Copyright ©2010 NPR. For personal, noncommercial use only. See Terms of Use. For other uses, prior permission required.

MELISSA BLOCK, host:

From NPR News, this is ALL THINGS CONSIDERED. I'm Melissa Block.

You know how the song goes: If you can make it in New York, you'll make it anywhere. As it happens, that's not only true for performers on Broadway, it also applies to the ones under Broadway.

Once a year, the New York subway holds open auditions for musicians of all kinds, from singers to string quartets. They're competing for a chance to play to one of the largest and toughest audiences in the world: New York subway riders.

Lars Hoel reports.

LARS HOEL: The mezzanine at New York's Grand Central terminal has a beautiful view of the main concourse and its famous four-sided clock. But this Tuesday afternoon, about 20 men and women are sitting behind long tables looking in the other direction. They're talent judges and right now they're paying attention to four musicians getting ready to show their stuff. It's group number 44, the Bill Murray Experience.

(Soundbite of music)

THE BILL MURRAY EXPERIENCE (Music Group): (Singing) (Unintelligible).

HOEL: It's a job they won't get paid for and yet, they're auditioning for it, a chance to perform in the noise and chaos of the New York subway. Jessy Carolina sings and plays the washboard, and she's been there.

Ms. JESSY CAROLINA (Musician): The subway's where I got started playing all of this old music and learning how to belt and, you know, be as loud as I can be, fighting against the trains. I play guitar, too. So, you know, it was just little me, you know, fighting against all the noise. I love the subway.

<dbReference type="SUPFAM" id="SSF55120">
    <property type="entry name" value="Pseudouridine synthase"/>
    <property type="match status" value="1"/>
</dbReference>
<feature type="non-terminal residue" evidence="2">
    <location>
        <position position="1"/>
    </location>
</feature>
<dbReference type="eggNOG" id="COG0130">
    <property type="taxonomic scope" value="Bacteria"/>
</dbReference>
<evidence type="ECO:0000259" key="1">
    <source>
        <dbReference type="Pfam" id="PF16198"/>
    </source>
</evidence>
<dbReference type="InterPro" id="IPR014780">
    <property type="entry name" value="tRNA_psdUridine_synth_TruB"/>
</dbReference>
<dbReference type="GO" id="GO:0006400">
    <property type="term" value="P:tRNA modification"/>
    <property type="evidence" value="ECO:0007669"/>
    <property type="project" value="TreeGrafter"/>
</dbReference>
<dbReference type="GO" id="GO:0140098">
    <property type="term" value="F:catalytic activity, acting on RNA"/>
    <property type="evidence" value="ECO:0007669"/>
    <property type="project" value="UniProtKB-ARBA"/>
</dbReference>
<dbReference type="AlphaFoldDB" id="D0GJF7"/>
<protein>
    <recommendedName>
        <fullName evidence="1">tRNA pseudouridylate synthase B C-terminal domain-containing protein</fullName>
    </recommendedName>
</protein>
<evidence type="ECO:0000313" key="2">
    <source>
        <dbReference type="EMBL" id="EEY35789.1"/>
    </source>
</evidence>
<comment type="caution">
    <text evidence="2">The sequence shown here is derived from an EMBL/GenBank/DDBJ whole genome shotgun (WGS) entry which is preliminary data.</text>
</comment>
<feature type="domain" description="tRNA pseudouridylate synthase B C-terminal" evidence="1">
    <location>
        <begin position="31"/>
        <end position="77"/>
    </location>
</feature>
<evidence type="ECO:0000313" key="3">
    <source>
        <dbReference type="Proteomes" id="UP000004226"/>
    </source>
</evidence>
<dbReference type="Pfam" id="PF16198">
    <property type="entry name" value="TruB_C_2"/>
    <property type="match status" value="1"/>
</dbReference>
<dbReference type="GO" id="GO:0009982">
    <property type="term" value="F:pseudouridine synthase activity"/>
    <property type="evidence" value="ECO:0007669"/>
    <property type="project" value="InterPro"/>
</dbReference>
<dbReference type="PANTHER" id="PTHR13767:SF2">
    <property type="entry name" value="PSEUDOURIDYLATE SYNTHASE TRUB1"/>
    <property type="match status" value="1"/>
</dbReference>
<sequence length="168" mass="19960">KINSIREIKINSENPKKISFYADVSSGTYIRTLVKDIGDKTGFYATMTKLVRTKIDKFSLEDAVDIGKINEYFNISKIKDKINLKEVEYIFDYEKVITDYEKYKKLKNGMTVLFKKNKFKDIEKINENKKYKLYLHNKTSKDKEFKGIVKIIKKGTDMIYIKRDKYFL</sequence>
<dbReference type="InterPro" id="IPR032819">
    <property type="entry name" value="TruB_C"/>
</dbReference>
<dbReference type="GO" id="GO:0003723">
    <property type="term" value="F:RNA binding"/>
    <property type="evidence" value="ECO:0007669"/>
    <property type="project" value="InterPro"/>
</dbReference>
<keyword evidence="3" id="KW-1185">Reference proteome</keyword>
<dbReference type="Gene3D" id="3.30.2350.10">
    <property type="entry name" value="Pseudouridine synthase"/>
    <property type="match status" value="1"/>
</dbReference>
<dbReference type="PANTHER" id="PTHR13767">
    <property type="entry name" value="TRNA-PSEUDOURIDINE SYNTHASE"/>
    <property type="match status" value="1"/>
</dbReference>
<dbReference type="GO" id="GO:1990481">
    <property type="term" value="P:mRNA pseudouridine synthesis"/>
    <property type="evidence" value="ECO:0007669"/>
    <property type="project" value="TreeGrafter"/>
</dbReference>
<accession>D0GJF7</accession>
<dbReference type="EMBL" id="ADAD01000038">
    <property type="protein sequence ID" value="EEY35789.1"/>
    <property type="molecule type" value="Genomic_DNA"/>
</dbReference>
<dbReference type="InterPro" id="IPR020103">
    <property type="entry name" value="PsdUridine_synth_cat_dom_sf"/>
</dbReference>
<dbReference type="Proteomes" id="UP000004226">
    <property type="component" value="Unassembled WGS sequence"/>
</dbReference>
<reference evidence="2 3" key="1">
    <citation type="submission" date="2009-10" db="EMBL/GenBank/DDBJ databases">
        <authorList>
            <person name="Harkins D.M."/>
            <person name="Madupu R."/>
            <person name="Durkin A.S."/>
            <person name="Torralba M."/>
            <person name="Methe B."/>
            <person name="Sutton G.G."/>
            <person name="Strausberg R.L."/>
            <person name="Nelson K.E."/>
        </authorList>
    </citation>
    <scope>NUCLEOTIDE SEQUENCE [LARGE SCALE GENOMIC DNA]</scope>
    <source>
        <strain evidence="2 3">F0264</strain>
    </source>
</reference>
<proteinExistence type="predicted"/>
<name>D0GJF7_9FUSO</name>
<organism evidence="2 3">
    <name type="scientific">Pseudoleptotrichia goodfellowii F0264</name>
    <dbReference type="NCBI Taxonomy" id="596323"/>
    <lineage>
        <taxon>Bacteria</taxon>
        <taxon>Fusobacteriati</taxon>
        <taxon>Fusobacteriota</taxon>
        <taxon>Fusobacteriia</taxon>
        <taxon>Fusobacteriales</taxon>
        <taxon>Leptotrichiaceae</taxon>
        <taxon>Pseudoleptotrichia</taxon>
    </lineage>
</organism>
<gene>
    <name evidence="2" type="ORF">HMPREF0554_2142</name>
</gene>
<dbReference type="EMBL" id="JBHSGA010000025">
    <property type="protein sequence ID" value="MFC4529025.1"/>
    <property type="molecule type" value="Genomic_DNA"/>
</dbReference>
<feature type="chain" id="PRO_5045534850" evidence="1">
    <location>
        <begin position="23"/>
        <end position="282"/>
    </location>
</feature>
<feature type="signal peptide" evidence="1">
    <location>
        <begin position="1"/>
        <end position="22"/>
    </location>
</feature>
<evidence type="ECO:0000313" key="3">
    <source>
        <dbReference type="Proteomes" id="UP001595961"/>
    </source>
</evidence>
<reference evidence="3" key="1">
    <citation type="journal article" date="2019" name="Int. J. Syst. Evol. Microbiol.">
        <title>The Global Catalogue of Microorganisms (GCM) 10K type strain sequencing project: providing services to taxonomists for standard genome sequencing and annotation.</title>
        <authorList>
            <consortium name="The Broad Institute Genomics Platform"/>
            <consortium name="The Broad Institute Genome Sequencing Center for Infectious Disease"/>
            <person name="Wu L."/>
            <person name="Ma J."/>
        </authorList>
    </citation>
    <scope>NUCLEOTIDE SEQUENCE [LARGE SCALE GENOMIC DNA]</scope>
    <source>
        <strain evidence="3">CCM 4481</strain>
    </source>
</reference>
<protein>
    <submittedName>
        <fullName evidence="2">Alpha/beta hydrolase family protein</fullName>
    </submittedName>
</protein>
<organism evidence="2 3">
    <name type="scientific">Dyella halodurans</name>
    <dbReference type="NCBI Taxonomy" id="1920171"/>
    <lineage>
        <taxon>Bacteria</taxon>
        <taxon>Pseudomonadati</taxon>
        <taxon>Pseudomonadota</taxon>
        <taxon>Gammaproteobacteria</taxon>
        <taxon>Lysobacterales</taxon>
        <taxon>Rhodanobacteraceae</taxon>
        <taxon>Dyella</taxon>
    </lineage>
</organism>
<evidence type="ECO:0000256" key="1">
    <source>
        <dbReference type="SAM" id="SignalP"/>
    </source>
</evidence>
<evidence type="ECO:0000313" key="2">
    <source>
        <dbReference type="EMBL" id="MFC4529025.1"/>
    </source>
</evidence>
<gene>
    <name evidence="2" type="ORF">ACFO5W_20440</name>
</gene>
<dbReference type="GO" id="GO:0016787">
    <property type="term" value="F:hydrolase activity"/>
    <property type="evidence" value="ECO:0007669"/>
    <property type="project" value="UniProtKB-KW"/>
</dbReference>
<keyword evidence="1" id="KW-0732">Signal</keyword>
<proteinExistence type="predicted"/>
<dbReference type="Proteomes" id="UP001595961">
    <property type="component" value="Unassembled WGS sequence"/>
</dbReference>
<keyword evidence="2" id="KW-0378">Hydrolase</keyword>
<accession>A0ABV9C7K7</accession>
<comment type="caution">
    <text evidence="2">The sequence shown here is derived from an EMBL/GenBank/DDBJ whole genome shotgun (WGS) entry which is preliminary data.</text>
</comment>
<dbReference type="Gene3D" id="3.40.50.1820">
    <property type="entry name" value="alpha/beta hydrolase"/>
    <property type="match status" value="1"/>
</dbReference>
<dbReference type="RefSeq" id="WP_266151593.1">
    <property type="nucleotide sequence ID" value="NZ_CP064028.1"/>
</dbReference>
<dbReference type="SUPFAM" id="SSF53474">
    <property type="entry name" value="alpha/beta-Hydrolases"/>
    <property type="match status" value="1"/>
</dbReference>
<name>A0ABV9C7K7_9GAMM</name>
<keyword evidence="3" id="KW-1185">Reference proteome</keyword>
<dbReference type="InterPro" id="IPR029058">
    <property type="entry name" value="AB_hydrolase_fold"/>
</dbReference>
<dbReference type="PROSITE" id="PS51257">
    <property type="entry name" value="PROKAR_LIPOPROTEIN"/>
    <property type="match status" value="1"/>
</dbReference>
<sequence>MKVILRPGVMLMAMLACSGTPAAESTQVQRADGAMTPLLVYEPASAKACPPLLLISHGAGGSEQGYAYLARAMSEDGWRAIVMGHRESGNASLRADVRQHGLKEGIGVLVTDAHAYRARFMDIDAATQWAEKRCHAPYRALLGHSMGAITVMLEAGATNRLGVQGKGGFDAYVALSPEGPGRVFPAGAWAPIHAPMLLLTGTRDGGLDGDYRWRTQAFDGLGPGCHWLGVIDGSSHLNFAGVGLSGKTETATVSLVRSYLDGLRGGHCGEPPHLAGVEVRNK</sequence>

(Soundbite of music)

THE BILL MURRAY EXPERIENCE: (Singing) (Unintelligible).

HOEL: Musicians do love the subway. Not so much for the money few people make a living playing for tips in the tunnels. No, it's the hope that among the five million commuters who ride the trains each week there's that one person who can help launch a career.

In the 1980s, the Metropolitan Transportation Authority decided to do something about all the musicians cluttering up the subways. But rather than kick them out, the MTA gave them permits and special places to play. They call the program Music Under New York, MUNY for short.

Jay Walder is the MTA's chairman and CEO. Walder says MUNY is one way to make subway riders happy without spending a lot of tax dollars.

Mr. JAY WALDER (Chairman, Metropolitan Transportation Authority): We're striving for things that we can do at lower cost, protecting public dollars, that give pleasure to people. This is right there. Our arts programs and our music programs are fantastic additions to the subway system.